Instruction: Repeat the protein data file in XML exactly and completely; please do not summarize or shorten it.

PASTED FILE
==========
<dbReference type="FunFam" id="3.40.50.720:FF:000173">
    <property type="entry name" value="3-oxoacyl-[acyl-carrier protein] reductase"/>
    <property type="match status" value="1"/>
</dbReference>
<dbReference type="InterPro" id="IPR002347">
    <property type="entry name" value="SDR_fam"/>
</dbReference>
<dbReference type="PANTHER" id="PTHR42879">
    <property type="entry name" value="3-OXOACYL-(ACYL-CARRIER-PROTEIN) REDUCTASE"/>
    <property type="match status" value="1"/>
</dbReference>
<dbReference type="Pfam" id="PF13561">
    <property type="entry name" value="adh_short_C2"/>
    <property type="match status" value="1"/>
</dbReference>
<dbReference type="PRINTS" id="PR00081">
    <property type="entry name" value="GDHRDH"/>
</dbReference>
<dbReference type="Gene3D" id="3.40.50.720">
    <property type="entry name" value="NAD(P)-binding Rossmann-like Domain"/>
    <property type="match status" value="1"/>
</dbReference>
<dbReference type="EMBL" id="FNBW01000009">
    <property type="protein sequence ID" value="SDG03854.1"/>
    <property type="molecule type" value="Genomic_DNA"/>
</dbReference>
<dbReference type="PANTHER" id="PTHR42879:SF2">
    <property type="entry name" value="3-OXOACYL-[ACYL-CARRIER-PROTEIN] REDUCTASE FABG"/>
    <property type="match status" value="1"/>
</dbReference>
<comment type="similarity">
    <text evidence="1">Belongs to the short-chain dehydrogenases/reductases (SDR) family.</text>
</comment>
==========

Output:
<dbReference type="FunFam" id="3.40.50.720:FF:000173">
    <property type="entry name" value="3-oxoacyl-[acyl-carrier protein] reductase"/>
    <property type="match status" value="1"/>
</dbReference>
<dbReference type="InterPro" id="IPR002347">
    <property type="entry name" value="SDR_fam"/>
</dbReference>
<dbReference type="PANTHER" id="PTHR42879">
    <property type="entry name" value="3-OXOACYL-(ACYL-CARRIER-PROTEIN) REDUCTASE"/>
    <property type="match status" value="1"/>
</dbReference>
<dbReference type="Pfam" id="PF13561">
    <property type="entry name" value="adh_short_C2"/>
    <property type="match status" value="1"/>
</dbReference>
<dbReference type="PRINTS" id="PR00081">
    <property type="entry name" value="GDHRDH"/>
</dbReference>
<dbReference type="Gene3D" id="3.40.50.720">
    <property type="entry name" value="NAD(P)-binding Rossmann-like Domain"/>
    <property type="match status" value="1"/>
</dbReference>
<dbReference type="EMBL" id="FNBW01000009">
    <property type="protein sequence ID" value="SDG03854.1"/>
    <property type="molecule type" value="Genomic_DNA"/>
</dbReference>
<dbReference type="PANTHER" id="PTHR42879:SF2">
    <property type="entry name" value="3-OXOACYL-[ACYL-CARRIER-PROTEIN] REDUCTASE FABG"/>
    <property type="match status" value="1"/>
</dbReference>
<comment type="similarity">
    <text evidence="1">Belongs to the short-chain dehydrogenases/reductases (SDR) family.</text>
</comment>